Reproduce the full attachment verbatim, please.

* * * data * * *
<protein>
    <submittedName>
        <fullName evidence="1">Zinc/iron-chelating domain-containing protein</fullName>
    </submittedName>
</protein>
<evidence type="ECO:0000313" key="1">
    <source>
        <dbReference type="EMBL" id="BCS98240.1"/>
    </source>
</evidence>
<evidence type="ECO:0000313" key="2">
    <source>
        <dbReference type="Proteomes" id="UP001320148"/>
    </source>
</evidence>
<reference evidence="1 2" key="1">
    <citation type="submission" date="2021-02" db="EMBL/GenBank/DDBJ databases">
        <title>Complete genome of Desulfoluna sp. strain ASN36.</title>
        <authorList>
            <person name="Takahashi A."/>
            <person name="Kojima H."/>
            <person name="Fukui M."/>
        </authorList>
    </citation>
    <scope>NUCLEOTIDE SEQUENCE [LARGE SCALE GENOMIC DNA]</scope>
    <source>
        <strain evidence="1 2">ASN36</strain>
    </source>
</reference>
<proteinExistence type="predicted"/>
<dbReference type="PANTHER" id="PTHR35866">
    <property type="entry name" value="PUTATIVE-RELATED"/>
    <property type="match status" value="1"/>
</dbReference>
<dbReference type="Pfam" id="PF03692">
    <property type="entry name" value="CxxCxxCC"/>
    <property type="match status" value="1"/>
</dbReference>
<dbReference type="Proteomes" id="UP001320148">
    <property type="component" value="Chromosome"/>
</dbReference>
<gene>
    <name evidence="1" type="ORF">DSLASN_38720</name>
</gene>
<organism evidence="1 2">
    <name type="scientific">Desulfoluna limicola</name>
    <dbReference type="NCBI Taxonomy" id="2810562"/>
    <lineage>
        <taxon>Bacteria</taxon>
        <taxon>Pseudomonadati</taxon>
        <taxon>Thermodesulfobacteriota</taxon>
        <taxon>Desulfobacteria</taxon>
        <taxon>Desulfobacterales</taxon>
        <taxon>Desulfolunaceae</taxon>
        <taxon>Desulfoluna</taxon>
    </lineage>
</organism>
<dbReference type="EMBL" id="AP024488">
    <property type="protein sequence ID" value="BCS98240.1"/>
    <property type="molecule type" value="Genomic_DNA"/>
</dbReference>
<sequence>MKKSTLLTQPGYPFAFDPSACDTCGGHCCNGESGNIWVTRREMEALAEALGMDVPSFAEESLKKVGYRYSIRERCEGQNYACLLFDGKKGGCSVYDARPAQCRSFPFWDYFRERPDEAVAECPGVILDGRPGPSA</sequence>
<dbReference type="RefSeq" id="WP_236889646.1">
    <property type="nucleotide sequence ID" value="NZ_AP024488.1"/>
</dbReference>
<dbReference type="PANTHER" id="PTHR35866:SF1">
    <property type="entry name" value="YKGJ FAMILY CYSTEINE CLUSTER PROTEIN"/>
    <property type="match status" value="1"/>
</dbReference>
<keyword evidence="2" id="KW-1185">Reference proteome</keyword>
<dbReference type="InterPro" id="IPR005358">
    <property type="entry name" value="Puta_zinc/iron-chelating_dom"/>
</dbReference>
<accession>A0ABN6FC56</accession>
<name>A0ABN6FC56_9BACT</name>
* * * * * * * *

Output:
<protein>
    <submittedName>
        <fullName evidence="1">Zinc/iron-chelating domain-containing protein</fullName>
    </submittedName>
</protein>
<evidence type="ECO:0000313" key="1">
    <source>
        <dbReference type="EMBL" id="BCS98240.1"/>
    </source>
</evidence>
<evidence type="ECO:0000313" key="2">
    <source>
        <dbReference type="Proteomes" id="UP001320148"/>
    </source>
</evidence>
<reference evidence="1 2" key="1">
    <citation type="submission" date="2021-02" db="EMBL/GenBank/DDBJ databases">
        <title>Complete genome of Desulfoluna sp. strain ASN36.</title>
        <authorList>
            <person name="Takahashi A."/>
            <person name="Kojima H."/>
            <person name="Fukui M."/>
        </authorList>
    </citation>
    <scope>NUCLEOTIDE SEQUENCE [LARGE SCALE GENOMIC DNA]</scope>
    <source>
        <strain evidence="1 2">ASN36</strain>
    </source>
</reference>
<proteinExistence type="predicted"/>
<dbReference type="PANTHER" id="PTHR35866">
    <property type="entry name" value="PUTATIVE-RELATED"/>
    <property type="match status" value="1"/>
</dbReference>
<dbReference type="Pfam" id="PF03692">
    <property type="entry name" value="CxxCxxCC"/>
    <property type="match status" value="1"/>
</dbReference>
<dbReference type="Proteomes" id="UP001320148">
    <property type="component" value="Chromosome"/>
</dbReference>
<gene>
    <name evidence="1" type="ORF">DSLASN_38720</name>
</gene>
<organism evidence="1 2">
    <name type="scientific">Desulfoluna limicola</name>
    <dbReference type="NCBI Taxonomy" id="2810562"/>
    <lineage>
        <taxon>Bacteria</taxon>
        <taxon>Pseudomonadati</taxon>
        <taxon>Thermodesulfobacteriota</taxon>
        <taxon>Desulfobacteria</taxon>
        <taxon>Desulfobacterales</taxon>
        <taxon>Desulfolunaceae</taxon>
        <taxon>Desulfoluna</taxon>
    </lineage>
</organism>
<dbReference type="EMBL" id="AP024488">
    <property type="protein sequence ID" value="BCS98240.1"/>
    <property type="molecule type" value="Genomic_DNA"/>
</dbReference>
<sequence>MKKSTLLTQPGYPFAFDPSACDTCGGHCCNGESGNIWVTRREMEALAEALGMDVPSFAEESLKKVGYRYSIRERCEGQNYACLLFDGKKGGCSVYDARPAQCRSFPFWDYFRERPDEAVAECPGVILDGRPGPSA</sequence>
<dbReference type="RefSeq" id="WP_236889646.1">
    <property type="nucleotide sequence ID" value="NZ_AP024488.1"/>
</dbReference>
<dbReference type="PANTHER" id="PTHR35866:SF1">
    <property type="entry name" value="YKGJ FAMILY CYSTEINE CLUSTER PROTEIN"/>
    <property type="match status" value="1"/>
</dbReference>
<keyword evidence="2" id="KW-1185">Reference proteome</keyword>
<dbReference type="InterPro" id="IPR005358">
    <property type="entry name" value="Puta_zinc/iron-chelating_dom"/>
</dbReference>
<accession>A0ABN6FC56</accession>
<name>A0ABN6FC56_9BACT</name>